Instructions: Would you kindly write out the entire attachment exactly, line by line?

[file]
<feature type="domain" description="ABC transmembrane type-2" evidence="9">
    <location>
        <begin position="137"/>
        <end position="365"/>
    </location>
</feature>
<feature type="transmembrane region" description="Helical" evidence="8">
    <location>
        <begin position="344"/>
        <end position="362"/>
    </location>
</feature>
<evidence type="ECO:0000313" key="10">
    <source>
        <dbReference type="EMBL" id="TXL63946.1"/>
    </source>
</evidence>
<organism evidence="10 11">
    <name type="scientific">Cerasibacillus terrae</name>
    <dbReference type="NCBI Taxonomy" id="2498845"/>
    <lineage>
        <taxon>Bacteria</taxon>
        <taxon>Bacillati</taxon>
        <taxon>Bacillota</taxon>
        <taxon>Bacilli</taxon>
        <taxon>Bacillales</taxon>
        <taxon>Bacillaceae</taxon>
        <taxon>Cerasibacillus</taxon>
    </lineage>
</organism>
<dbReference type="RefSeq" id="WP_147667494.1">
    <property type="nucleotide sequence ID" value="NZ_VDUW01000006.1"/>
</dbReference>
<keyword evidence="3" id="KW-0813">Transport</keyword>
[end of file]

<feature type="domain" description="ABC transmembrane type-2" evidence="9">
    <location>
        <begin position="137"/>
        <end position="365"/>
    </location>
</feature>
<feature type="transmembrane region" description="Helical" evidence="8">
    <location>
        <begin position="344"/>
        <end position="362"/>
    </location>
</feature>
<evidence type="ECO:0000313" key="10">
    <source>
        <dbReference type="EMBL" id="TXL63946.1"/>
    </source>
</evidence>
<organism evidence="10 11">
    <name type="scientific">Cerasibacillus terrae</name>
    <dbReference type="NCBI Taxonomy" id="2498845"/>
    <lineage>
        <taxon>Bacteria</taxon>
        <taxon>Bacillati</taxon>
        <taxon>Bacillota</taxon>
        <taxon>Bacilli</taxon>
        <taxon>Bacillales</taxon>
        <taxon>Bacillaceae</taxon>
        <taxon>Cerasibacillus</taxon>
    </lineage>
</organism>
<dbReference type="RefSeq" id="WP_147667494.1">
    <property type="nucleotide sequence ID" value="NZ_VDUW01000006.1"/>
</dbReference>
<keyword evidence="3" id="KW-0813">Transport</keyword>